Question for David Cameron: What should Egyptian democracy look like?

Does it look like President Sisi?

 

Today David Cameron will meet with the Egyptian President Abdel Fatah al-Sisi to discuss their common interests, including the war in Syria and the rise of the Islamic State.

To critics, the visit is the latest example of Downing Street extending its hand to a repressive government in the name of self-interested diplomacy, as seen with the Chinese President’s October visit and the UK’s ongoing friendship with Saudi Arabia.

President Sisi will no doubt be pleased by news today that David Cameron is to announce new curbs on the Muslim Brotherhood, the group from which Sisi seized power in 2013. Ousted President Mohamed Morsi has been sentenced to death.

David Cameron was the first Western leader to visit Tahrir Square in the aftermath of the 2011 revolution that ended the rule of Egypt’s military leader Hosni Mubarak and led to the election of Morsi. He said at the time that he had gone there to ‘support the aspirations of people in Egypt for a more genuine, open democracy’.

If he stands by any part of this statement, David Cameron should have serious questions for the current Egyptian leader, and for himself.

Is a ‘genuine, open democracy’ a country where tens of thousands of people are in detention after a sweeping crackdown on dissent? SInce Sisi came to power journalists, human rights activists, students, and real and alleged Muslim Brotherhood supporters have been detained, with hundreds sentenced to death. Amnesty International has criticised ‘grossly unfair’ trials riddled with due process violations, including some which took place without the defendants and their lawyers. At least 124 people have died in detention.

Does a ‘genuine, open democacy’ rush through a series of laws to crush opposition and expediate death sentences? Legislation enacted by Sisi and Adly Mansour, an interim President installed by Sisi after Morsi’s removal, includes an extension of military jurisdiction, the Protest Law, which gives security forces sweeping powers to disperse demonstrations not approved by the authorities, the Counter-terrorism Law, which gives the president emergency-style powers and erodes fair trial guarantees, and a clampdown on foreign funding used to prosecute human rights groups.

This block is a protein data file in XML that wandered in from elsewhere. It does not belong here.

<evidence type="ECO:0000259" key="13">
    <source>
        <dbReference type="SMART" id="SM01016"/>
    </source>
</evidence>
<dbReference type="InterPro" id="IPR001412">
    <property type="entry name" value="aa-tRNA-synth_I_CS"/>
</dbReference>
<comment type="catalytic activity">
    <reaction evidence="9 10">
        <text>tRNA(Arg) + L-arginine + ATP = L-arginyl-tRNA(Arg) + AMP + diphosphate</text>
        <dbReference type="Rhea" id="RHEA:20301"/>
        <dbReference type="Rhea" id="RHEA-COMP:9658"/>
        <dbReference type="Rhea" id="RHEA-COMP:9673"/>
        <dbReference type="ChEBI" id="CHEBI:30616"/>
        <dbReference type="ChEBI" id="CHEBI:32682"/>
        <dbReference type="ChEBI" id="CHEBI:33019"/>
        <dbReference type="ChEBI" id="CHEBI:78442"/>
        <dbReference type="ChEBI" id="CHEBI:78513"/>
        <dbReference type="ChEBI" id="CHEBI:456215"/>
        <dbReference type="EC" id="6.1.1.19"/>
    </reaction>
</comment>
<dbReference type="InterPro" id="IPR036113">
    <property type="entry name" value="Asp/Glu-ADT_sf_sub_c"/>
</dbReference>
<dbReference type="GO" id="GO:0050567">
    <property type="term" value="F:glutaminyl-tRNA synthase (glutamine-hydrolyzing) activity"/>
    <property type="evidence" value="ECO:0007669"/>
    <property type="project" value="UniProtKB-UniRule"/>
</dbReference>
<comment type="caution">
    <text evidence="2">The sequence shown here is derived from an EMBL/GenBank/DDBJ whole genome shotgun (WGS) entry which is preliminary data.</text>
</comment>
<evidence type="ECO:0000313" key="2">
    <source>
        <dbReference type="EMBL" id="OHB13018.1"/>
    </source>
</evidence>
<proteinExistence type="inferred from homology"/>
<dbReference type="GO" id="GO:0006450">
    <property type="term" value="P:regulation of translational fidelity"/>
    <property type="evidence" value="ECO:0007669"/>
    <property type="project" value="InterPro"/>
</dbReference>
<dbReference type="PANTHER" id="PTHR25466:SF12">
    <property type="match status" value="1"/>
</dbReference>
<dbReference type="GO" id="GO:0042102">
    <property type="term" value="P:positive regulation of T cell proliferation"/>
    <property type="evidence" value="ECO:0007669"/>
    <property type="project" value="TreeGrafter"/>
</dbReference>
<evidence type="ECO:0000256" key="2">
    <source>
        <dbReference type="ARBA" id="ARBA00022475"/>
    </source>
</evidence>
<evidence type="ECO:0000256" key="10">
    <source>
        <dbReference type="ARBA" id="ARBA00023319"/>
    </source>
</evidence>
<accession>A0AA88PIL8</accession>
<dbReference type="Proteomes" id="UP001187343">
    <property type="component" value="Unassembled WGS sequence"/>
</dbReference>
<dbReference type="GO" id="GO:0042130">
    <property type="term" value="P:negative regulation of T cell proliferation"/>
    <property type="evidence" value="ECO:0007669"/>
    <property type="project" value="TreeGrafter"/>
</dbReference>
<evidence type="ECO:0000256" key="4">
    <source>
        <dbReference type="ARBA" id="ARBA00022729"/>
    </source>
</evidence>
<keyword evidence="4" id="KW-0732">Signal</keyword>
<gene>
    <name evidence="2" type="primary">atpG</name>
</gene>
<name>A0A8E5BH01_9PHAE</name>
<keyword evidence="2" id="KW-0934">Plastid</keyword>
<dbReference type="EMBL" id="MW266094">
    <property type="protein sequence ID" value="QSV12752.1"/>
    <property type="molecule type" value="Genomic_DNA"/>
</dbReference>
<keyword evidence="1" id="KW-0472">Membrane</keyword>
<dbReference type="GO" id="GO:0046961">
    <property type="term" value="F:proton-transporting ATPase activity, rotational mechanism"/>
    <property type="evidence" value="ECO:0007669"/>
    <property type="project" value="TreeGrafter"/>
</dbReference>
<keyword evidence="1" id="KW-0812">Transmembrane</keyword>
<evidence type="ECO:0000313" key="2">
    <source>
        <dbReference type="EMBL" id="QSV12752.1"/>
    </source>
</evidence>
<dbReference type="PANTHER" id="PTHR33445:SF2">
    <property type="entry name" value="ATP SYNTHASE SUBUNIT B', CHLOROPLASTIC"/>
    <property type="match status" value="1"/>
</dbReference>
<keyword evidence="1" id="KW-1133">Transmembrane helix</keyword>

In a ‘genuine, open democracy’ do security forces have impunity for massacre? In August 2013 thousands of people gathered in Cairo’s Rabaa al-Adawiya Square to protest the coup which had taken place weeks before. They were mainly Morsi supporters. Military forces began shooting on the morning of 14 August, killing anywhere between 600 and 1,000 protesters (estimates vary – Human Rights Watch puts the figure at 817). In the two years since that day, not a single security officer has been held accountable for their role in the killings.

In a genuine, open democracy, can you be arrested for the slogan on your T-shirt? Can a disabled woman be snatched by security forces, denied access to a lawyer, and denied medical treatment for an injury obtained at a protest that left her wheelchair-bound?

David Cameron should decide what he thinks about all these definitions of democracy as he speaks with the Egyptian President today. These questions should be at the centre of every arms negotiation, every proposal for Syria and LIbya. Otherwise, the UK legitimises – and through arms, is even complicit in – the ongoing repression of the Egyptian people by President Sisi.

Ruby Stockham is a staff writer at Left Foot Forward

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